Whether your child has dreams of playing in the World Cup, becoming a paleontologist, making millions as a YouTuber or something else, chances are she has a goal and you’ve heard about it.

Goals are great and young children can set, and achieve goals, both big and small. Both in and out of the pool, we celebrate seeing our little swimmers set and achieve goals, and we know you love it too.

September is National School Success Month, so it’s a great time to take a look at how to help your child set and achieve their goals. Goal setting is important for many reasons: It can be a major motivator and also build confidence and self-esteem. And setting – and achieving – smaller goals along the way can set your child up for success with larger goals as he ages, leading to extraordinary results.

Long vs. Short-Term Goals

If your child, say, wants to be an Olympic swimmer one day, that’s great! It’s an exciting long-term goal. However, there are many great reasons to help her set short-term goals now to get her on the right path. For example, she could set a goal of holding her breath for a certain number of seconds, or placing in a swim meet. The point is, if your child has a lofty, long-term goal, you can help him set smaller, manageable goals that support the dream now, so he gets practice and confidence.

Setting and achieving goals also will help her learn to cope with the little roadblocks that can sometimes come up. Failure and setbacks can sometimes seem like the end of the world, but as a parent, you can teach your child that by overcoming obstacles, new goals can be created and met, ensuring a golden experience.

Guiding – Not Pushing

As the parent, you will need to sometimes tread lightly when it comes to your child’s short and long-term goals. One of the things that causes burnout for kids in many activities – not just athletics – is that parents push too hard.

However, you have to find the balance in pushing too hard and encouraging your child when he wants to throw in the towel. Teaching healthy boundaries and how to honor one’s feelings and limits is a useful skill, and that’s why we like taking breaks when necessary. If you are fearing burnout in your child, take a break.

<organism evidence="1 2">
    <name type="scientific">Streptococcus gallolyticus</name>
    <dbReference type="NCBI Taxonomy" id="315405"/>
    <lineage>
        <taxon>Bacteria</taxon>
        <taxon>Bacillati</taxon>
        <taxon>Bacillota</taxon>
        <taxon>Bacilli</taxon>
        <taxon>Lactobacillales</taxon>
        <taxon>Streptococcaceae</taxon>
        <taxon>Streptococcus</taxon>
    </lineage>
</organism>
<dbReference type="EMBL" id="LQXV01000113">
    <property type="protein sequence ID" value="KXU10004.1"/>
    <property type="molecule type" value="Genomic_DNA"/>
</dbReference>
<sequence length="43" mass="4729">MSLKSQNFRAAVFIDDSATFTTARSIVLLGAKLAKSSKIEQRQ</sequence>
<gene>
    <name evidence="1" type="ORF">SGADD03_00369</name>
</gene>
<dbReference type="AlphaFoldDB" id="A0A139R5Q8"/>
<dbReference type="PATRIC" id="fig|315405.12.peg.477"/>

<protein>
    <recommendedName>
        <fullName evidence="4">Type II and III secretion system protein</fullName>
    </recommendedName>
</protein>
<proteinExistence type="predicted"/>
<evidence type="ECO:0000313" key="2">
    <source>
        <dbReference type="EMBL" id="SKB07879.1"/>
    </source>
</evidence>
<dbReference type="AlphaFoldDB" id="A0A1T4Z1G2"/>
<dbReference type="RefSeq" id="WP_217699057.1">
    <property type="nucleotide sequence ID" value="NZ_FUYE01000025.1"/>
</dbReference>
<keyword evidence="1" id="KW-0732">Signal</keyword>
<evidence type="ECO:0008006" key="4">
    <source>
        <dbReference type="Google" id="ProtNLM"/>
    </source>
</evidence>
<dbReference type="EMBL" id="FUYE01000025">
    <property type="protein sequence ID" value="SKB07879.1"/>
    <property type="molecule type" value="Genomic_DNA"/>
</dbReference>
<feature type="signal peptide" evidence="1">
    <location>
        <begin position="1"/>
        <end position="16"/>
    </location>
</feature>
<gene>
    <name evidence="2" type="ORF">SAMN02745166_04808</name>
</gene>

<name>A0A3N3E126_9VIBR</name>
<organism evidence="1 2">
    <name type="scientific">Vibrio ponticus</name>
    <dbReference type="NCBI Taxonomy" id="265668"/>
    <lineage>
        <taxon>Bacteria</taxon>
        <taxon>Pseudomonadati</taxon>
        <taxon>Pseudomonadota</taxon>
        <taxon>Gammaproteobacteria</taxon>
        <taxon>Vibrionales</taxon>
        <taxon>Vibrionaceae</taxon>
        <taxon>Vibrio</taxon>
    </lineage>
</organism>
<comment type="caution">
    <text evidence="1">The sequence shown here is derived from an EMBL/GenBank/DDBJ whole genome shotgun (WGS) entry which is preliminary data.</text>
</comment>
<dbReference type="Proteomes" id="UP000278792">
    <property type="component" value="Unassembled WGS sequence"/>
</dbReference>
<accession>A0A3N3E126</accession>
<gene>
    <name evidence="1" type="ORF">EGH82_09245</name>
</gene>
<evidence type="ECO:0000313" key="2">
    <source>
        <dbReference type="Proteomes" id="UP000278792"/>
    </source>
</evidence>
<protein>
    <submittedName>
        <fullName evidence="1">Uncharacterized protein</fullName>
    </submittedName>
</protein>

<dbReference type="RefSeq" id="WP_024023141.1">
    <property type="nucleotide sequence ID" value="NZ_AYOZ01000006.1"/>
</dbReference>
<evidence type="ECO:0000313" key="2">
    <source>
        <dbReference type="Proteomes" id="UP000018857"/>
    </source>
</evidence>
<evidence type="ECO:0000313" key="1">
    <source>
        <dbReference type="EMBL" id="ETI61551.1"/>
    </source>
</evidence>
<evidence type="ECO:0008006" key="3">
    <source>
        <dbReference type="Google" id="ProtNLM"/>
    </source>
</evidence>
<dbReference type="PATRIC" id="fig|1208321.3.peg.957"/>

You can always go back to the goal later.

Reasonable Goals

There is always a chance your child will set an unattainable goal. How do you, as a parent, handle that? It can be tricky. No one wants to squash their child’s dreams, but sometimes you can tell that your small-stature child likely won’t play in the NBA, right?

Talk about it! Help your child list his strengths and weaknesses, choosing goals that are reasonable, and yet will require work and perseverance to achieve.

And be specific! A goal of “I want to be the best swimmer at Goldfish” might not be attainable, because we don’t view our students that way. However, a goal of “I want to master the backstroke by December” could be attainable.

Our instructors use integrity, compassion and trust to help all of our swimmers set and achieve their goals.


One of the hardest things to do when we set goals is to be accountable for the work that is necessary to achieve them. To that end, as parents, we need to check in with our children and keep them accountable for the small steps along the way to achieving success.

Older kids can keep a journal or make a goal board, clipping inspiration and ideas from magazines or the Internet.

And set a time to review progress with your child, offering help if needed or wanted. A weekly or monthly check-in can be helpful.

Goldfish Swim School

At Goldfish Swim School, we love seeing our swimmers set and achieve their goals – in and out of the pool. Our regular progress reports – and check-ins after each and every lesson – are a part of our WOW! customer service, and help you keep tabs on what your swimmer is doing and how she’s progressing.

We have locations all over the U.S. if you are ready to take the plunge!